France's New Queen of Pop Music

We begin with Aya Nakamura, France's new queen of pop music. Her song Djadja was a summer hit. Everyone from Rihanna, to the French football team who successfully won their second world cup, sang it. Her sophomore album "Nakamura" has been certified gold in France and is still on top of the charts. She is the first French singer to have a number one album in the Netherlands since Edith Piaf in 1961. The last time a black woman was as visible in pop music was in 2004, with Lynsha's single "Hommes...Femmes".

Nakamura has received a huge backlash, mostly due to misogynoir—misogyny directed towards black women where race and gender both play roles. From a French presenter butchering her African first name despite the fact that he can easily pronounce words like "Aliagas", to online trolls calling her ugly and manly when a picture of her wearing no makeup surfaced, to people complaining that she is bringing down the quality of the entire French pop music industry, Nakamura responds to her critics gracefully. Her music is not groundbreaking but her album is full of catchy songs with lyrics using French slang she masters so well that she came up with her own words like "en catchana" (aka doggy style sex). And most importantly, many black girls and women can finally see someone like them in the media getting the success she deserves.

The Nobel Prize Winner

Photo via Wikimedia Commons

Another Black French woman has broken records this year: the Guadeloupean writer Maryse Condé who won the Alternative Nobel Prize, a prize meant to replace the Nobel Prize in Literature, after the scandal that the Swedish Academy of Literature faced last year. Condé wrote her first novel at only 11 years old and has been prolific ever since. A former professor of French literature at Columbia University, she has published more than 20 books since the 1970s, exploring the complex relationships within the African diaspora. "Segu", her most famous novel, is about the impact of the slave trade and Abrahamic religion on the Bambara empire in Mali in the 19th century. Condé's work is radical and she remains committed to writing feminist texts exploring the link between gender, race and class, as well as exploring the impact of colonialism. Condé is a pillar of Caribbean literature and it's taken long enough for her work has been acknowledged by the Nobel prize committee.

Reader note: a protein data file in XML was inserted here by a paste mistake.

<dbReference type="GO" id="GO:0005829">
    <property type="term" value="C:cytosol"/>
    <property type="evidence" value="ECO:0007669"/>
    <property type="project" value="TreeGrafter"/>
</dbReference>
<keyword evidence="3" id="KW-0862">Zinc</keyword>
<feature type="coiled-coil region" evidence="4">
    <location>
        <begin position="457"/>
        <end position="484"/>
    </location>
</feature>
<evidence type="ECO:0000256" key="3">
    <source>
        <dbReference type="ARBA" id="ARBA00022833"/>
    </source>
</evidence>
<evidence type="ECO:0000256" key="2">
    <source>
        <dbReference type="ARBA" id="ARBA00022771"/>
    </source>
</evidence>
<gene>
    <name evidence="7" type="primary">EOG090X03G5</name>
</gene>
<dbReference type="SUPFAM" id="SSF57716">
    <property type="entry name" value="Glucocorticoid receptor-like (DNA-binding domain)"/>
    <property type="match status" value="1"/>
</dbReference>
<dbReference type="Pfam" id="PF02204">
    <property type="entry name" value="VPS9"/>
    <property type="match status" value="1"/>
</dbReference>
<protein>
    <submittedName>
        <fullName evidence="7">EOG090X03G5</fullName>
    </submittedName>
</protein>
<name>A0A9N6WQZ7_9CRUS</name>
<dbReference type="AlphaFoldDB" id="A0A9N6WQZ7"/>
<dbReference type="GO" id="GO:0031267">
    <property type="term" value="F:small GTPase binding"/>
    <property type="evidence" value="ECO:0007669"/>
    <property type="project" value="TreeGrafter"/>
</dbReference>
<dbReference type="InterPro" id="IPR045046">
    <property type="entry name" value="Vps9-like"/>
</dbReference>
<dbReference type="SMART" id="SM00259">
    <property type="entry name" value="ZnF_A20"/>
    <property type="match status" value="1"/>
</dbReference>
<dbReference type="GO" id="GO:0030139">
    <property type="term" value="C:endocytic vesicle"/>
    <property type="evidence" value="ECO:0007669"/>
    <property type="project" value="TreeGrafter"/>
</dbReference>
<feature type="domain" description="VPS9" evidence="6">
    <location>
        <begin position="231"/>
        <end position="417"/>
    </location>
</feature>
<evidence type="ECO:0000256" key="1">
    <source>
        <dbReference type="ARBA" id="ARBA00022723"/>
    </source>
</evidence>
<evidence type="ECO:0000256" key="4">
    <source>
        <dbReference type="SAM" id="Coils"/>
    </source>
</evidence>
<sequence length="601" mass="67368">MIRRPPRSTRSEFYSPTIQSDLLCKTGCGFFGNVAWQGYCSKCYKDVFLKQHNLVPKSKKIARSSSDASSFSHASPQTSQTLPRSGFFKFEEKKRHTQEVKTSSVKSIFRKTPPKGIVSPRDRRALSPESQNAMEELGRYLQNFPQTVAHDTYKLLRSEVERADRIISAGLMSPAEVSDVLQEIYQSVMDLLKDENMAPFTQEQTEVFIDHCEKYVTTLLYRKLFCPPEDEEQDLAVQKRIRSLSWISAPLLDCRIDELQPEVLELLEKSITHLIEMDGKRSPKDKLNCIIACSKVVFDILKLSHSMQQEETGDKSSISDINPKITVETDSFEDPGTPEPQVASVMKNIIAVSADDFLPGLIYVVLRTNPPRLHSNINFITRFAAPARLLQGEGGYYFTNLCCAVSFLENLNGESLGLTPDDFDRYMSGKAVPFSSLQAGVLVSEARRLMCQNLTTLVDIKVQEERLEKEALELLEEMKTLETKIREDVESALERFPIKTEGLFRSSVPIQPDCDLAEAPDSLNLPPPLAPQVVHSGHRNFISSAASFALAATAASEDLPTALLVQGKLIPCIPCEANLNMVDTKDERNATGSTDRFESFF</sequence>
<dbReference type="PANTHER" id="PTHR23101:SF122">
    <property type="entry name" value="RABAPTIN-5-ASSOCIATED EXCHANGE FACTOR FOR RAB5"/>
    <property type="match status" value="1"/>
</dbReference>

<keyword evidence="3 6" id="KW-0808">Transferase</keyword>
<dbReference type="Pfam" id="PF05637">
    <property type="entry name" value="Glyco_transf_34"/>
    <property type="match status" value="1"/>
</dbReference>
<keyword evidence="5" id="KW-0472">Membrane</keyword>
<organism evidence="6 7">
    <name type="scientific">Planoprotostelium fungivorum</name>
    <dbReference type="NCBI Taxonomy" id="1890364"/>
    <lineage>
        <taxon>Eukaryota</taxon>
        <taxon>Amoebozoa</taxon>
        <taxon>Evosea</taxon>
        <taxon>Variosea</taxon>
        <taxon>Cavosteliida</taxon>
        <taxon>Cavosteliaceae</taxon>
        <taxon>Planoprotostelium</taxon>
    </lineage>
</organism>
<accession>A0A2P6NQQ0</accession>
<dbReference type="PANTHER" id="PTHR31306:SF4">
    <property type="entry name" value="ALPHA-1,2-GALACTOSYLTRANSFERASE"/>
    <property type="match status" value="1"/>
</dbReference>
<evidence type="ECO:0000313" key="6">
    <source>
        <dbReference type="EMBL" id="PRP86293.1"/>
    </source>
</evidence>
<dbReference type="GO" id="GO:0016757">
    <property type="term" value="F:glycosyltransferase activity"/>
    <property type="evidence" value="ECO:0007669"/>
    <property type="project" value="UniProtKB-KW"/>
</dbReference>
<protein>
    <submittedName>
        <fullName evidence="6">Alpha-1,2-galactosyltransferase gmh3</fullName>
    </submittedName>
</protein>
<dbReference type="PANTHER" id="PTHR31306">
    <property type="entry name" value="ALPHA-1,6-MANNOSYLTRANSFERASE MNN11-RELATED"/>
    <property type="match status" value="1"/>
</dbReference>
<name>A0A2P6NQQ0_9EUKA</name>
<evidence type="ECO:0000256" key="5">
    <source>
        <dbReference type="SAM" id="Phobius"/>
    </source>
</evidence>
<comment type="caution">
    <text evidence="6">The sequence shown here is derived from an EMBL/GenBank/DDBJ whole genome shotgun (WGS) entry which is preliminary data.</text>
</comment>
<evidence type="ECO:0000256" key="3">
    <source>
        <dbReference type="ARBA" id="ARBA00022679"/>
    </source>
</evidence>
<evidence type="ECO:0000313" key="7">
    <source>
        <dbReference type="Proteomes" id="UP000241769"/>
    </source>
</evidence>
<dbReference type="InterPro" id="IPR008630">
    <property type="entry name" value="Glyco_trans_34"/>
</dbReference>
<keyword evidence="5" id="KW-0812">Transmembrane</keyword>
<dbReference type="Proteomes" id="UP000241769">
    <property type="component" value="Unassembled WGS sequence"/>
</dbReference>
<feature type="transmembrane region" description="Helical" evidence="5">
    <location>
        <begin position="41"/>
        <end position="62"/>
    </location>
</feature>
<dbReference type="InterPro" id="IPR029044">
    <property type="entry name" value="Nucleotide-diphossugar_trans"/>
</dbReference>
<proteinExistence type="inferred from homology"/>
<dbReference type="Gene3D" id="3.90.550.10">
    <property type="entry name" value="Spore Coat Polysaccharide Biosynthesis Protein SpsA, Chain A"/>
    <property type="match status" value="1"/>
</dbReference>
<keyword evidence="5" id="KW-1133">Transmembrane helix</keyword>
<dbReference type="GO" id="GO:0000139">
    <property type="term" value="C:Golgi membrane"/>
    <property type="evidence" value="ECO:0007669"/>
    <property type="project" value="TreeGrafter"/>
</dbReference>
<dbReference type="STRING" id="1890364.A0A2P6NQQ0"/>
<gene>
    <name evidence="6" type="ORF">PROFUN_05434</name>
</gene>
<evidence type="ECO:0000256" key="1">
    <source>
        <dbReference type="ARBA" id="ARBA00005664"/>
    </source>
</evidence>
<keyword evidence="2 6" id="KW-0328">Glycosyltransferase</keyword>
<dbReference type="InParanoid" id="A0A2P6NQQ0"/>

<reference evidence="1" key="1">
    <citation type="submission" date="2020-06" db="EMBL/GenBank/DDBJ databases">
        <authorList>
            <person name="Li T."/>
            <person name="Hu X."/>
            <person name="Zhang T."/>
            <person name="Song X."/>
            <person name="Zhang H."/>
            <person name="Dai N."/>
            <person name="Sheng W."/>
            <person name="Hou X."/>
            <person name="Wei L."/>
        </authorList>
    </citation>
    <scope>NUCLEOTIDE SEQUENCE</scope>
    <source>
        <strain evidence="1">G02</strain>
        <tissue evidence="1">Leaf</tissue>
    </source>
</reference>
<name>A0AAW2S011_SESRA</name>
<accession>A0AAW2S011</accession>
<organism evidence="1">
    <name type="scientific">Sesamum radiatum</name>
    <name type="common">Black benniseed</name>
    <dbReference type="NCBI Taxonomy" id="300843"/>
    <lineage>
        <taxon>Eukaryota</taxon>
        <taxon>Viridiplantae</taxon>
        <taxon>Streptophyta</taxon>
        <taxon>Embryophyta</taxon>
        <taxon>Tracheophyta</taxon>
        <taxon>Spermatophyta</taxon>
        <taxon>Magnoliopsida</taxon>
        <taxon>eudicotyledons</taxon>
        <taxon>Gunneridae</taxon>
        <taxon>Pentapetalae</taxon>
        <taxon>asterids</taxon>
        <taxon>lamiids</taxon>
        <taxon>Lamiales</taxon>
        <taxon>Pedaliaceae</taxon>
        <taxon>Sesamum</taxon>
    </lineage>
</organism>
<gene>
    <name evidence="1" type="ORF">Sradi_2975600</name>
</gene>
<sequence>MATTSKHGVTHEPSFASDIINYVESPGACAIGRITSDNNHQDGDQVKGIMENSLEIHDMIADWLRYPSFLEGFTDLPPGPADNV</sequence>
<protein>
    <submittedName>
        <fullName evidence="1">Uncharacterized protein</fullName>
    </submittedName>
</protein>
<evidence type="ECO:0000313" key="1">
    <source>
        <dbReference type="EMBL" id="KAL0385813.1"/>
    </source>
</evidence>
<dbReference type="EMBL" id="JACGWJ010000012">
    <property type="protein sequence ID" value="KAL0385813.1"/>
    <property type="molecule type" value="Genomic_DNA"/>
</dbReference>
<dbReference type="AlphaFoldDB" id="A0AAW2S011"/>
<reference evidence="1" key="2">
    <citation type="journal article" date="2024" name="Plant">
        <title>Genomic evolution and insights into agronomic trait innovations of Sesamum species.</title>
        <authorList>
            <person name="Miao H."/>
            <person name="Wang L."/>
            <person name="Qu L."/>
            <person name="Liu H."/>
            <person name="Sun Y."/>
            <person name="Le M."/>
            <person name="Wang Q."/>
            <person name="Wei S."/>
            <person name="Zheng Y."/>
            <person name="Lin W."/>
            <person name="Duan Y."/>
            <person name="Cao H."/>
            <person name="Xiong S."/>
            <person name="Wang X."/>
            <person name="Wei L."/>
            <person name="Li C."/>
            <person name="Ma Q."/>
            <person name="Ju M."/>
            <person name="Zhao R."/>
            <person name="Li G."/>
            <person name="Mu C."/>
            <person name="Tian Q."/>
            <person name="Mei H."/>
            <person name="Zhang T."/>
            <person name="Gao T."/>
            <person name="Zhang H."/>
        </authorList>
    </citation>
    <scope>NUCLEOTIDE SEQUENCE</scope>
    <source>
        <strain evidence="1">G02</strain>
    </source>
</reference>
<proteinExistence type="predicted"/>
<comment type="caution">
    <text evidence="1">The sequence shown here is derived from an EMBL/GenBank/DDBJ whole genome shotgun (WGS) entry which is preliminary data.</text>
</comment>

The Children's Books Writers

From Comme un Million de Papillon Noir

And finally, 2018 has been the year where France's children's literature industry has finally understood how important, for the public, writers and publishers, being inclusive and diverse was. From Laura Nsafou's Comme un Million de Papillon Noir, a best selling book about a young black girl learning to love her natural hair which sold more than 6000 copies, to Neiba Je-sais-tout: Un Portable dans le Cartable, the second book of Madina Guissé published this year after a successful crowdfunding campaign, there are more and more children's and young adult books with non white protagonists. In France, there are still no stats about how diversity is doing, but in America, in 2017, only 7 percent of writers of children's literature were either Black, Latino or Native American.

There's still much to accomplish in France for the Black community to have better representation in the media, politics and all walks of life, but important strides have been accomplished this year, and it make me hopeful for what 2019 and the following years have in store.

News

J Hus Has Been Sentenced to Eight Months in Jail for Knife Possession

The rapper has been convicted following an arrest in June.

Gambian-Biritish grime rapper J Hus has been sentenced to eight months in prison for knife possesion, reports BBC News.

The artist, neé Momodou Jallow, was arrested in Stratford London in June when police pulled him over near a shopping center, claming that they smelled cannabis. Police officers asked Hus if he was carrying anything illegal, to which the rapper admitted that he had a 10cm folding knife in his possession. When asked why, he responded: "You know, it's Westfield."

Hus pleaded guilty at a hearing in October after initially pleading not guilty.